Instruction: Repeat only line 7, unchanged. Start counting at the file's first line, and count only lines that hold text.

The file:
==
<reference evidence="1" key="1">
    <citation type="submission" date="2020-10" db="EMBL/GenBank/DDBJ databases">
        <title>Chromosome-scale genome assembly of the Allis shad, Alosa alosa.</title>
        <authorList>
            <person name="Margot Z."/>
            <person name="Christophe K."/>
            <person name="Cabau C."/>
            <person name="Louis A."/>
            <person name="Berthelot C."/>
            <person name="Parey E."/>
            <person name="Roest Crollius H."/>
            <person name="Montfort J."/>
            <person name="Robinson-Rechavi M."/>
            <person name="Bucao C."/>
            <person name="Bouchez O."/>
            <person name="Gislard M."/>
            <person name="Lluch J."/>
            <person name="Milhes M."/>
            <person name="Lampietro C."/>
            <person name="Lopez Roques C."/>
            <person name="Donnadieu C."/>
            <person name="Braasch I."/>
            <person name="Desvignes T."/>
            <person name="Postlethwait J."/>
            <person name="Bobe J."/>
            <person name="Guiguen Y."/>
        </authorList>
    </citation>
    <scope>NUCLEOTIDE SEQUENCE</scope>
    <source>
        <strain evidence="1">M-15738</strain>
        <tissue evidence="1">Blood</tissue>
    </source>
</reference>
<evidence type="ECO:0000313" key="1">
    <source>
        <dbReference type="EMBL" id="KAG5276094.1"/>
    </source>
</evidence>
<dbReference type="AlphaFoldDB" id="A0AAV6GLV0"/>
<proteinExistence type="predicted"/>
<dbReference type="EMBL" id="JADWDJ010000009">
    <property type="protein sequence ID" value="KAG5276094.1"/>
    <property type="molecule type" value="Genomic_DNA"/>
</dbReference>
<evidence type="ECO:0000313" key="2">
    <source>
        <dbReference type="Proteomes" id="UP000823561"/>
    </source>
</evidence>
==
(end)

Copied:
            <person name="Cabau C."/>